Archive for the ‘Spanish media’ Category

The Media in Spain: Forecasts for 2010

December 30, 2009

Usually, this blog presents data and trends about several media markets. We are focused in Spain, but we also analize other European and American markets. Today we will do something different: we will be bold enough to forecast what will happen during the next 365 days. Here is our forecast.

– After two years of strong decrease, advertising will be flat. That will means that the crisis of the media industry will end, but the recovery will be slow. The non-leading companies will keep fighting for survival.

– TVE 1 will be the leader of the Spanish television market. The public broadcaster will take advantage of its new business model: the audience will like a channel without advertising.

– Both SER and Onda Cero will be the winners in the radio industry. Onda Cero will add new listeners -mainly from Cope- and the distance with the dominant SER network will decrease.

– Circulation of newspapers will go down between 1 percent and 3 percent. Editors’ new marketing strategies will not be efficient enough to avoid the competition of online services.

– The internet stars will be the most popular social networks and, of course, Google. But TV channels will be also very active: their webs will provide new services which will be integrated with other platforms (mainly broadcasting and mobile phones).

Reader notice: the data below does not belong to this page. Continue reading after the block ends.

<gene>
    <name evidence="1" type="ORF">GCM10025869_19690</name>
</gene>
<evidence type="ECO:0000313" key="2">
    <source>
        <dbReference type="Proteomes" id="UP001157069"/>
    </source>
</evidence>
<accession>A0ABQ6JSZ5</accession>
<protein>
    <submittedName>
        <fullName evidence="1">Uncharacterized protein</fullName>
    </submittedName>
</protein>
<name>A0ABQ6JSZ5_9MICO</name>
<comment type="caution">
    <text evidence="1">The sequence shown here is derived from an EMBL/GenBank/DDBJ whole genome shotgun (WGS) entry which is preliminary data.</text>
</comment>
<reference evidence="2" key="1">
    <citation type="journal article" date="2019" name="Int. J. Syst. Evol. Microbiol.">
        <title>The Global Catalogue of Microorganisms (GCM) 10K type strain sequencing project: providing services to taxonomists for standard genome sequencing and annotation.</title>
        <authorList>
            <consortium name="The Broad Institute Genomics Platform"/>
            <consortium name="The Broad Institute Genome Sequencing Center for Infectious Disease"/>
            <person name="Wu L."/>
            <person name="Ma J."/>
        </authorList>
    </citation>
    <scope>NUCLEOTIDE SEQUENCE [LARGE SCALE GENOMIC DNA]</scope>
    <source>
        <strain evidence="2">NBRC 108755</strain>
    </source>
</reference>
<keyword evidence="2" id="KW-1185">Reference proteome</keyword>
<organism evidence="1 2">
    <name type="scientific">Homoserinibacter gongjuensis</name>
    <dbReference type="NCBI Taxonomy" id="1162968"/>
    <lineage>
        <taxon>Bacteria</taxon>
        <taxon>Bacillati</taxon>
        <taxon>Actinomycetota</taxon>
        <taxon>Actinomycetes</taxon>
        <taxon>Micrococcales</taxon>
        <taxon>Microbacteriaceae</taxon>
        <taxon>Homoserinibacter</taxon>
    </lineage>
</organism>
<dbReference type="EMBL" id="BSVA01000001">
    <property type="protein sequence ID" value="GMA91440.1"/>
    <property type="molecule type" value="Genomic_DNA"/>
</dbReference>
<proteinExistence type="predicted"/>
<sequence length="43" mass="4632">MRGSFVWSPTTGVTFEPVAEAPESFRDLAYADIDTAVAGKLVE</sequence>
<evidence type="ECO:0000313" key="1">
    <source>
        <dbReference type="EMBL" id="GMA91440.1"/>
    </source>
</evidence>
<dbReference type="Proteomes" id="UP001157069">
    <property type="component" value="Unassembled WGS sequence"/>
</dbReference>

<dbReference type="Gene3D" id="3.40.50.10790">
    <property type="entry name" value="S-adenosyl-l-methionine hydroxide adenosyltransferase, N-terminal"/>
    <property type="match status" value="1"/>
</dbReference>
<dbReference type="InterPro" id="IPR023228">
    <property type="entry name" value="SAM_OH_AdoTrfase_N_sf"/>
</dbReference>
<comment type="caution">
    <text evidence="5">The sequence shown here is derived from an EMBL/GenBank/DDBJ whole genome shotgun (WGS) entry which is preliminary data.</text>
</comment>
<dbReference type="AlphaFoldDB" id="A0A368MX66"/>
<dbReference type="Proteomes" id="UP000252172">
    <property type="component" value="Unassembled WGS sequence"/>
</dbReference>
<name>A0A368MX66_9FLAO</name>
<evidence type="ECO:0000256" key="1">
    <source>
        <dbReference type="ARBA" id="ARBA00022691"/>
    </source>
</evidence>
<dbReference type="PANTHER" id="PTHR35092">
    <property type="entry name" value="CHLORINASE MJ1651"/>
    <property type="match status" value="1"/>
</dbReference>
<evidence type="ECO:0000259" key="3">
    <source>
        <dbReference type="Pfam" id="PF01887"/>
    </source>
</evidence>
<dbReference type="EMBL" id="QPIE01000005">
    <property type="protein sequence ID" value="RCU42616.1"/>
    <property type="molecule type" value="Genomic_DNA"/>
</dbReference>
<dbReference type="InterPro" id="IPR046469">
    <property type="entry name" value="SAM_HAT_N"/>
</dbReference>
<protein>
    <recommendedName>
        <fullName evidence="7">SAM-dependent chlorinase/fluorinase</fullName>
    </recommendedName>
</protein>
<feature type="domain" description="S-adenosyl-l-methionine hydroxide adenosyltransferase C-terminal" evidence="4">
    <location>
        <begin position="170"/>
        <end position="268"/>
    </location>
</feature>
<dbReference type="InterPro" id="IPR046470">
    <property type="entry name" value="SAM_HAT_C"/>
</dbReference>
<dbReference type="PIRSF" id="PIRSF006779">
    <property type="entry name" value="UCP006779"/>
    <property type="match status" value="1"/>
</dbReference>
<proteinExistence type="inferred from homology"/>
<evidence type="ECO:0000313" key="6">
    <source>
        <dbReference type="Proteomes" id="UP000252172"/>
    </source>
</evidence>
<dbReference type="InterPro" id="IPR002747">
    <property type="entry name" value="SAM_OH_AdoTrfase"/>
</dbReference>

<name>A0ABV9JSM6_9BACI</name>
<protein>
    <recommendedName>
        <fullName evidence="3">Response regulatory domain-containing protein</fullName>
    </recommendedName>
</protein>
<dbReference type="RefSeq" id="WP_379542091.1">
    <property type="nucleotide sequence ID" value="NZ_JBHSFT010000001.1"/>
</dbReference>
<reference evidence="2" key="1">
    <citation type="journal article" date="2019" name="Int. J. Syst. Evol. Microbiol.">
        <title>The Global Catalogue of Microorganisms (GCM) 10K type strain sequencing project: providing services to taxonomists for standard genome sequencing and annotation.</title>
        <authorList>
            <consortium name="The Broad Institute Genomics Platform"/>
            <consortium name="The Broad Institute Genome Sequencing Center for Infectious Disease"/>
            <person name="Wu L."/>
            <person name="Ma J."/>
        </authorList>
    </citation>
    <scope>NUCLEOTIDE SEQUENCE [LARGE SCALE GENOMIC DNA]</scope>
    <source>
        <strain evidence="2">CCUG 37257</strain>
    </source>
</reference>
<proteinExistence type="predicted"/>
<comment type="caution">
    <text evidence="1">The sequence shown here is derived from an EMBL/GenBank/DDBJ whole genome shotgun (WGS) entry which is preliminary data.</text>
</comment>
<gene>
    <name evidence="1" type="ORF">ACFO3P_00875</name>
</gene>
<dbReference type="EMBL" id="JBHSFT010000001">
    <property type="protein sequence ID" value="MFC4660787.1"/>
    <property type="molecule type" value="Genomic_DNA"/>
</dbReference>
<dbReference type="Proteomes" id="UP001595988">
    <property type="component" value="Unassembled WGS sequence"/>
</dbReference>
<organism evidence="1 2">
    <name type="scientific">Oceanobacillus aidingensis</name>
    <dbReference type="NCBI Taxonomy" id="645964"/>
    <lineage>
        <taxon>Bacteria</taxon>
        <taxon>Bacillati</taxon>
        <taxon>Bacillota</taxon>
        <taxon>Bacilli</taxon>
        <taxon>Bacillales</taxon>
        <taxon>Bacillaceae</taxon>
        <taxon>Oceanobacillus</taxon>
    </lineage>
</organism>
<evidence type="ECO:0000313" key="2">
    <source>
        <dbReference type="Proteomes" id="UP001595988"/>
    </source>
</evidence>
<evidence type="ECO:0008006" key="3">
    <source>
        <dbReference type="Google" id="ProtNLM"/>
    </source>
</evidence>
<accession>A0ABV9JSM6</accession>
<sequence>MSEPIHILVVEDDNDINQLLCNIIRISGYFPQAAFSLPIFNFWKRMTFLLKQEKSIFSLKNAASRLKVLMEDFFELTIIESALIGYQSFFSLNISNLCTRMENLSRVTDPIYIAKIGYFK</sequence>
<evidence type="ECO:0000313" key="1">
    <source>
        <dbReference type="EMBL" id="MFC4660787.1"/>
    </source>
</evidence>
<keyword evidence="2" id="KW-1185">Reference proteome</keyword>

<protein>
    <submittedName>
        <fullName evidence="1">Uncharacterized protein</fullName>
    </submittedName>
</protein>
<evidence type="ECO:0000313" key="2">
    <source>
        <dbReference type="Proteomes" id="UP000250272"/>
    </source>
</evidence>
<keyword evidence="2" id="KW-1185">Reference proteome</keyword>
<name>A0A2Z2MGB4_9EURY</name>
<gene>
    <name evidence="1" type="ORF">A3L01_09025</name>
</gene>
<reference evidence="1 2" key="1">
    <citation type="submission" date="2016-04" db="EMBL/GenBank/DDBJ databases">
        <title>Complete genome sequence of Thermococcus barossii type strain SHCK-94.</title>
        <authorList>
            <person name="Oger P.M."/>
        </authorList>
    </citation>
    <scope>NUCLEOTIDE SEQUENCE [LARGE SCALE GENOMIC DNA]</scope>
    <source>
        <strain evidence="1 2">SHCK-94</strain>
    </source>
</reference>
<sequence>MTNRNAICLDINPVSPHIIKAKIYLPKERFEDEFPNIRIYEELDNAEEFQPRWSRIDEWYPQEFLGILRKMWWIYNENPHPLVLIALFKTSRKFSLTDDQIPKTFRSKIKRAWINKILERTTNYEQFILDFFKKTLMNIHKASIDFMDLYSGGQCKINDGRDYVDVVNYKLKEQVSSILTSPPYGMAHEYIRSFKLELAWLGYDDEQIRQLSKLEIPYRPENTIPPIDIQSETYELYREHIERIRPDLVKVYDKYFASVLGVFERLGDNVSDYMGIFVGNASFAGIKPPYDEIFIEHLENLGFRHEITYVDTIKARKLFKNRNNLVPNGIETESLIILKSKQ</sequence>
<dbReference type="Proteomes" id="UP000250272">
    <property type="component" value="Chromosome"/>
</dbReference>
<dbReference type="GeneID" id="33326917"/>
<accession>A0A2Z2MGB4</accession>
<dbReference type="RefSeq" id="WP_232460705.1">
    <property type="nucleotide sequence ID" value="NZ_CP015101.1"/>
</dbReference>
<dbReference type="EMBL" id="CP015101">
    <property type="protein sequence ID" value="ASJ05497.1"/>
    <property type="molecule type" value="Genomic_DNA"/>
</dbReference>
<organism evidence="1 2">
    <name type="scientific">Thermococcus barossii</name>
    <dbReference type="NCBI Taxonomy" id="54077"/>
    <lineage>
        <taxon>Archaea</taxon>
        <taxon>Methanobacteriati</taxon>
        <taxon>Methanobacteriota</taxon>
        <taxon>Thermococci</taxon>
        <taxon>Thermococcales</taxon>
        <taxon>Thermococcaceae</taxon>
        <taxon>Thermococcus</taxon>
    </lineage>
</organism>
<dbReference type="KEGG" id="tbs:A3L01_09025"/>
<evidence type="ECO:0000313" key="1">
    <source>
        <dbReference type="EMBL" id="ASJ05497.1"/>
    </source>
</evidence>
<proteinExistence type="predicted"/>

Mergers and TV companies: is media like cheese?

December 22, 2009

Last week two Spanish broadcasters, Telecinco and Cuatro, announced that they will merge. It seems that other two, Antena 3 and La Sexta will do the same quite soon. Each new audiovisual group will have between 21 percent and 23 percent of the audience market share (the legal threshold is 27 percent).

Telecinco’s main shareholder is Silvio Berlusconi, while Cuatro is owned by PRISA, a media company closely linked to the Spanish Socialist Party. On the other hand, Antena 3 has a right wing orientation and La Sexta has the opposite position.

During the last days, managers of the four TV companies concerned said that each channel will preserve its identity. But… is media like cheese? A cheese company can produce Gruyere, Emmetal, Gorgonzola or Roquefort: different options for different tastes. But can we apply this model to media? Will the journalists be happy if they know that the new owner is only interested in profits because he has not a pourpose of making a positive impact on society? Will the company keep the standards of quality and innovation if their most creative people are not motivated? The future will give us the right answers.